We climb slightly and then descend again (about 100 m drop) to reach the asphalt road at Varco della Foce. We follow the asphalt road for a couple of kilometres and reach Croce, where we find a refreshing fountain (and CAI signs). We continue south and take the first road to the right, almost at the end of which we find another uphill road on the right, which becomes a path again after a few metres. Continuing in a southerly direction, we take the first road to the right, almost at the end of which we find another uphill road on the right, which after a few metres becomes a path again. 

We continue to follow the signs, immersed in the shade of chestnut and hazelnut trees. We go downhill (about 100 m drop) until we come to another asphalted road and a fountain. We take the path that goes downhill (about 200 m drop) towards Molina, passing under the railway line. 

Then we reach the La Valle dei Mulini Archery School. As we leave this area, we notice some steps on the right, so we go under the road SR 18 to the village of Molina, which we climb along the Bonea stream; we cross the second bridge and continue walking along the asphalt road. It is necessary to be very careful because the path on the left is not easily visible. From here begins the final climb (about 200 m height difference), first on a path and then on asphalt, which leads us to the village of Dragonea.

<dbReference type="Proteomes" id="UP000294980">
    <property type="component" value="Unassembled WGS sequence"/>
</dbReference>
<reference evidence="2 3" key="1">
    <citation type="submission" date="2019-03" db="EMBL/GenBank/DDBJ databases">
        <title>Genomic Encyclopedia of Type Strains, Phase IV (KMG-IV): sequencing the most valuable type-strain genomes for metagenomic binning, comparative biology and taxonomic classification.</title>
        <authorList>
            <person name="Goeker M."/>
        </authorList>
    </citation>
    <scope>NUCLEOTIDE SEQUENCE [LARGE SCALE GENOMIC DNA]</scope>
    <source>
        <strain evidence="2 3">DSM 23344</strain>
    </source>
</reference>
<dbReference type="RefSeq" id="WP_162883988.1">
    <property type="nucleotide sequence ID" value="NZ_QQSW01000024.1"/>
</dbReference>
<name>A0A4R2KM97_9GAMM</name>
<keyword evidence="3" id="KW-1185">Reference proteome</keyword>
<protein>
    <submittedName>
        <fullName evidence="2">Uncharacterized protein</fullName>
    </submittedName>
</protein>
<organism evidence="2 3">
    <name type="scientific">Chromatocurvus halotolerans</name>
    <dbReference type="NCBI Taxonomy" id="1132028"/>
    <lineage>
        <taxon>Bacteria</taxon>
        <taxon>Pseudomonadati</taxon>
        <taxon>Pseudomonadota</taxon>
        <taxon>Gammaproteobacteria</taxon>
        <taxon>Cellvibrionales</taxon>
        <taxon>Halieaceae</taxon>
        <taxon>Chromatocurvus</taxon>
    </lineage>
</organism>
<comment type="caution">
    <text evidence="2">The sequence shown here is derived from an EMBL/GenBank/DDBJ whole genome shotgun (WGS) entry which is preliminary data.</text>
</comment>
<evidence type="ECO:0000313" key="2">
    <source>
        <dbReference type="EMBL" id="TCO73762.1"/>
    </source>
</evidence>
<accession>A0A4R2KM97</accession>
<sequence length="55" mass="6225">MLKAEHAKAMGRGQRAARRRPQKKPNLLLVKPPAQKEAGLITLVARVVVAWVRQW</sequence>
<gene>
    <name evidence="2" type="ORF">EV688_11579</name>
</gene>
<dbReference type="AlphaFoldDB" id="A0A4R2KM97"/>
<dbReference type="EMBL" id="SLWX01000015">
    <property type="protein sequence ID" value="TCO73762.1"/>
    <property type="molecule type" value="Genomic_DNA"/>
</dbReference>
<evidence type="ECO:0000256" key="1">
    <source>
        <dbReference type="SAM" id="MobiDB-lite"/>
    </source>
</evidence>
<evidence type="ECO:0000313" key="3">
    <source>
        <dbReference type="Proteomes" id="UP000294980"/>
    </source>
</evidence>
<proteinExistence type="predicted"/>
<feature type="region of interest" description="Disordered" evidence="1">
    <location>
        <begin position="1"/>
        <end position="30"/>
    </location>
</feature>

What to know

Dragonea, the most populous hamlet of Vietri sul mare, is located at the beginning of the Penisola Sorrentina, between Cava dei Tirreni and the village of Vietri sul mare.

Its inhabitants, like the Dragonesi, are called Truccanari. This name goes back to a 19th-century event: some of them went to the Badia di Corpo di Cava equipped with candles hiding inside a wooden soul. The historical rivalry with the “cavesi” was sealed with a physical confrontation and since then the inhabitants of Dragonea have been called Truccanari, an expression that combines the Neapolitan term troccano (meaning stick) and the word “trick”, referring to the stratagem adopted.

The Monti Lattari range cuts the Sorrentine-Amalfitan peninsula in half.

Not only do they form a barrier between the two “faces” of the peninsula, one from Salerno and the other from Naples, but they also fundamentally differentiate the landscape: the Amalfi Coast is characterised by steep cliffs that drop precipitously into the sea, while the Sorrento side declines more gently. The geological formation is also reflected on the seabed.